Artist Feature :: Fading Faces of the Wood
March 6th 2014
Sunlight streams through the foliage as you walk through a maze of trees. The leaves and sticks crunch under your feet. You expect to spot a pair of tweedy bird eyes staring down at you, but the last thing you expect to see is a pair of human eyes staring blankly out of a tree stump…
You notice a wearied pair of peepers, and slowly walk on to see a wrinkled hand firmly planted atop a stump. This is not the scene of a horrific homicide and you are not Sherlock investigating the possible perpetrator.
Artist Claudia Bicen is taking art back to the roots. Instead of scribbling on paper, she is creating beautiful portraits on paper’s more archaic form: trees. British born artist Claudia stayed on a residency on the northern California coast where she painted portraits on logs for her project. She was one of the six artists invited to be a part of the Project 387 artist residency from around the US.
“So why the logs?” I ask Claudia.
“Since I work in pastels, all of my work has to be framed and protected behind glass. But for this project, I wanted to work on a surface that would be vulnerable to the natural elements and had a similar texture to a piece of paper or canvas.”
“The tree stumps and logs also provided a poignant metaphor for the theme of transience. Like gravestones, the stumps stood in place of entities that had once been alive,” says Claudia.
The body of work depicts six people who Claudia felt were connected to the land she was working on. There was the residency’s director, her parents, a local man who worked on the land for more than fifteen years, a Mexican immigrant who maintained and repaired the property, and a community nurse practitioner. Each person had a different relationship with the land.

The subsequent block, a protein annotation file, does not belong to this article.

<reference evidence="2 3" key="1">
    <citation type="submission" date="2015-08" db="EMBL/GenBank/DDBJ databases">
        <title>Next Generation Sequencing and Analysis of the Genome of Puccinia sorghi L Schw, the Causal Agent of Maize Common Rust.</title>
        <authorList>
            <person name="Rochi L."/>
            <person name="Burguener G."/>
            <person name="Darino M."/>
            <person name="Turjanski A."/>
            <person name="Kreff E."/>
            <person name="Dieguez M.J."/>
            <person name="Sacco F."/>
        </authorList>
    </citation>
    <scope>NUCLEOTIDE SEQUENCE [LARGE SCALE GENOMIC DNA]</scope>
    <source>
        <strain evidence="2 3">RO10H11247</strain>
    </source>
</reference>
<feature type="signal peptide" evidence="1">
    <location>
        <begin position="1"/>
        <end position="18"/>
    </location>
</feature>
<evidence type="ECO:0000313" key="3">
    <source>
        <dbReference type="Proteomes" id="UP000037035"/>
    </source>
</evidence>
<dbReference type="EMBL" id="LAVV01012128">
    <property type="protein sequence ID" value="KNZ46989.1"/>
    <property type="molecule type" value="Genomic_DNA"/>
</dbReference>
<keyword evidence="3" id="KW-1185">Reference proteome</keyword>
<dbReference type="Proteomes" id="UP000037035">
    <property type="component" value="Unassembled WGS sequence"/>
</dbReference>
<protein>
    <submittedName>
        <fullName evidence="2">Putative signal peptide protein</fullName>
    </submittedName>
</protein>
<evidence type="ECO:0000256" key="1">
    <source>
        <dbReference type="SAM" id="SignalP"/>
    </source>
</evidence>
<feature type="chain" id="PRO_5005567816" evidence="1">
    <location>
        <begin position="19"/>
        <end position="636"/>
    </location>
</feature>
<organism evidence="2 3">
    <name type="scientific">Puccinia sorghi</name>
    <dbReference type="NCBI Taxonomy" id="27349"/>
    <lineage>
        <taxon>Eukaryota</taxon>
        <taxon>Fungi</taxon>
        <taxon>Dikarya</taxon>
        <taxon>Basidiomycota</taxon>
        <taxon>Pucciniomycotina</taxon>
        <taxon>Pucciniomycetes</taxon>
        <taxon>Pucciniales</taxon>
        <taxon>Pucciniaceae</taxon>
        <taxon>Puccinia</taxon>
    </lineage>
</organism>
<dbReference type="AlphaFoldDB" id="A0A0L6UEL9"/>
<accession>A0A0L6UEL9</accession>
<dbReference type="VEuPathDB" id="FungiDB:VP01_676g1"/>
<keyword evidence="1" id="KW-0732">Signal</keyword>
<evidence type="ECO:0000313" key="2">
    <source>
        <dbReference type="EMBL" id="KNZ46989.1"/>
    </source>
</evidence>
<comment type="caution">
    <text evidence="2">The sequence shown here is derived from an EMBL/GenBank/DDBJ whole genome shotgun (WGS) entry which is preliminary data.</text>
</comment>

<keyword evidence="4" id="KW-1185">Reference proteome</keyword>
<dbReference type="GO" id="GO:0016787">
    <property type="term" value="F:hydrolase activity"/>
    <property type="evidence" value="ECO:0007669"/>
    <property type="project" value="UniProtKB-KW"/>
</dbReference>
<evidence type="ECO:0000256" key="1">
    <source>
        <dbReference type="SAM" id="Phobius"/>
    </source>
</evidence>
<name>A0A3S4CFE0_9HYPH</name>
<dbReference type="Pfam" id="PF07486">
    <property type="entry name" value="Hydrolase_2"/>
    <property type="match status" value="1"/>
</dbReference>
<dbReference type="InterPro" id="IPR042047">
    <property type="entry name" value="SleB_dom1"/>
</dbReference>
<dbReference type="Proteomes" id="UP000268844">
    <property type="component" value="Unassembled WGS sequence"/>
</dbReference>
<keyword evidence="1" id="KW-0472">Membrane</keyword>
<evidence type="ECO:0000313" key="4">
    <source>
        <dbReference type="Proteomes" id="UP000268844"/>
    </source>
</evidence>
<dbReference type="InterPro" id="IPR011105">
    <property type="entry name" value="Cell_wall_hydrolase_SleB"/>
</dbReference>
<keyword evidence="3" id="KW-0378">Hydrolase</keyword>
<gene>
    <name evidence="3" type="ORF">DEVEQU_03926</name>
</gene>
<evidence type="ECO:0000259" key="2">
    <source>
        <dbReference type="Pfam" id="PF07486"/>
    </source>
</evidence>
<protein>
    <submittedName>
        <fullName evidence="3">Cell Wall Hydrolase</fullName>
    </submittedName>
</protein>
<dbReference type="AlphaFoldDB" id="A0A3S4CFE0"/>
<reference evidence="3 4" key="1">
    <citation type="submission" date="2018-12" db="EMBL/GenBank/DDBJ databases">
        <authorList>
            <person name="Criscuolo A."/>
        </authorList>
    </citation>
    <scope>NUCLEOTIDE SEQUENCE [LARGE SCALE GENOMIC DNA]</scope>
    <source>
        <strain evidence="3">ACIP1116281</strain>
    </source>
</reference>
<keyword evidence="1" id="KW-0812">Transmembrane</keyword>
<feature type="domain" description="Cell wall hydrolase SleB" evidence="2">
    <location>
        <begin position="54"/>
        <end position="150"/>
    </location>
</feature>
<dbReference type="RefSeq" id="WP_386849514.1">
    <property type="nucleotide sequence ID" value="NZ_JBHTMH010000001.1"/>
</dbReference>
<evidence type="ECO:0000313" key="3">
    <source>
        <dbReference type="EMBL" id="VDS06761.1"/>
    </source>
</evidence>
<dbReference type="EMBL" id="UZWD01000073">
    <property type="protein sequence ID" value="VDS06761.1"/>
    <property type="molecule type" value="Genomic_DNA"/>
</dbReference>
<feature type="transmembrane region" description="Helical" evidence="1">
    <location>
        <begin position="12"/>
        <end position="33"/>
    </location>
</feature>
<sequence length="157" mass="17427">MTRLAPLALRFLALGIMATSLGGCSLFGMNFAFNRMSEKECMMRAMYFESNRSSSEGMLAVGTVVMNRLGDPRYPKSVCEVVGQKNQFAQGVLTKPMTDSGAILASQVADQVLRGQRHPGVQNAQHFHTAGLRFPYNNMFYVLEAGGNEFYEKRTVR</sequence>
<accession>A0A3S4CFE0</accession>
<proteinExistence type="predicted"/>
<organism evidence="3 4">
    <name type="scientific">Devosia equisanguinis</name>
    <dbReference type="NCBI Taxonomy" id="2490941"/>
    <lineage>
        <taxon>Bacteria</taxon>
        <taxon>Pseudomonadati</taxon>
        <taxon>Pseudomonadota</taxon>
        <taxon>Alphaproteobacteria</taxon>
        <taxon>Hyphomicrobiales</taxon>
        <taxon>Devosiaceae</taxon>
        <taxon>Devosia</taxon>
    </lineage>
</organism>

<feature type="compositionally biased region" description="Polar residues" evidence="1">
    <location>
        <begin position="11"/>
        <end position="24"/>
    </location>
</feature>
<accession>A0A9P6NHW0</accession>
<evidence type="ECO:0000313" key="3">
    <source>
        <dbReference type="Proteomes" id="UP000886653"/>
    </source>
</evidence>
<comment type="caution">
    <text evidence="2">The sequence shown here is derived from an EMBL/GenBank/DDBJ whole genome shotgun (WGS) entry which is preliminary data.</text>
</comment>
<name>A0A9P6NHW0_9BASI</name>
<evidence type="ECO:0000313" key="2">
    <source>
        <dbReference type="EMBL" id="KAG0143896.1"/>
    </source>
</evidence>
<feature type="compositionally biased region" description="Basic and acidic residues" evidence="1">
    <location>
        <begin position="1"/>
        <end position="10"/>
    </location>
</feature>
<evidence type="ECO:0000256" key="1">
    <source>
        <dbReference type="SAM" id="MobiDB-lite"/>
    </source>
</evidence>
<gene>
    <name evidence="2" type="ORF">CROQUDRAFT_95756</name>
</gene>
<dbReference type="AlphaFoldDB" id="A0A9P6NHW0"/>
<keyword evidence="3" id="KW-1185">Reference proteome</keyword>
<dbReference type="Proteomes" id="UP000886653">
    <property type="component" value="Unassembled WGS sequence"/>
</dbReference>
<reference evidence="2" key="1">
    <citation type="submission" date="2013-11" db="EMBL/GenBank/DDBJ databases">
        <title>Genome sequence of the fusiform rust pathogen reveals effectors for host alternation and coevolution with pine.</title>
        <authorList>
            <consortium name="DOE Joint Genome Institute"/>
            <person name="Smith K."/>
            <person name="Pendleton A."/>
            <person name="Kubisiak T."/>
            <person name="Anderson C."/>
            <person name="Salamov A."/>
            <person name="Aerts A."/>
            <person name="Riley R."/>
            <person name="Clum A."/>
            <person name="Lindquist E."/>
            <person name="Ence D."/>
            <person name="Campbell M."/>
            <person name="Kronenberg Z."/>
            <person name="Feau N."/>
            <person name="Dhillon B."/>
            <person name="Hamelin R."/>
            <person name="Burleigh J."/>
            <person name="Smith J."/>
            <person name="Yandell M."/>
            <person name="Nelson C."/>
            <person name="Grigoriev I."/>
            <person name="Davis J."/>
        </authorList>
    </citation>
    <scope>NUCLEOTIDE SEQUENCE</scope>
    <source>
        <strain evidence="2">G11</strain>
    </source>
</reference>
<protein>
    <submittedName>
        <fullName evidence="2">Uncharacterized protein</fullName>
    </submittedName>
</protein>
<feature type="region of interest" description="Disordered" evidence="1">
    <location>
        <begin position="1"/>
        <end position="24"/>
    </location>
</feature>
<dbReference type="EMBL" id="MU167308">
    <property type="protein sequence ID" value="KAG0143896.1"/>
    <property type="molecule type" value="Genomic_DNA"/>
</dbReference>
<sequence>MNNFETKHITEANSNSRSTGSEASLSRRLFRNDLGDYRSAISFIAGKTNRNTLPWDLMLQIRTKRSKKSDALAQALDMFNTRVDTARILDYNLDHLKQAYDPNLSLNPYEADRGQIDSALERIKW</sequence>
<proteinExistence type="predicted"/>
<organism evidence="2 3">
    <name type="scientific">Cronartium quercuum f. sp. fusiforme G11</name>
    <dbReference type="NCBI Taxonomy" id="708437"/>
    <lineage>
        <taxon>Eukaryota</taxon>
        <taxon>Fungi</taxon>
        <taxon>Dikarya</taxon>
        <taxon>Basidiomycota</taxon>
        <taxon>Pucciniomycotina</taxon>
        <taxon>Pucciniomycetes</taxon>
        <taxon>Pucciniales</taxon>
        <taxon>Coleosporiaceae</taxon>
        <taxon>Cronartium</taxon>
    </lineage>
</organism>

“For one person it was a dream manifest; for another it was a place of childhood fantasy; for another it was a sacred connection to the natural world and for another it was labor and survival,” says Claudia.
Painting on logs poses a problem. The carefully created works will not last forever. The intricate and realistic details of the paintings are exposed to the weather. When someone paints a portrait of you, you want to show that portrait to every single person you know… and others you don’t know.
It’s not easy to see your own work weather away. Claudia was tempted to preserve her work at first but turned her thoughts around.
“I actually bought a sealant at the beginning of the project but when it arrived in the post I knew I didn’t really want to use it and at that moment I remembered I had as much to learn about letting go of material things as the next person,” says Claudia.
She hoped people would walk through the forest in contemplation. With everyone’s fast paced lives, this was an opportunity to meditate.
“I wanted people to contemplate the transience of all things and to embrace the fact that it underlies all experience. I hoped that people would find serenity in the present moment,” says Claudia.
As the portraits will fade quickly with time, snapping pictures was the key to sharing the work with people around the globe.
“The project sits on a very remote piece of land on the Northern Californian coast that few people will ever have the chance to visit. The photographic documentation of the final pieces and their degradation was important. It allowed for the art and the philosophy underpinning it to be shared with people all over the world,” says Claudia.
Thank goodness Claudia took some snaps. Now you can be inspired by her ephemeral brush strokes without needing to hop on a flight to the US.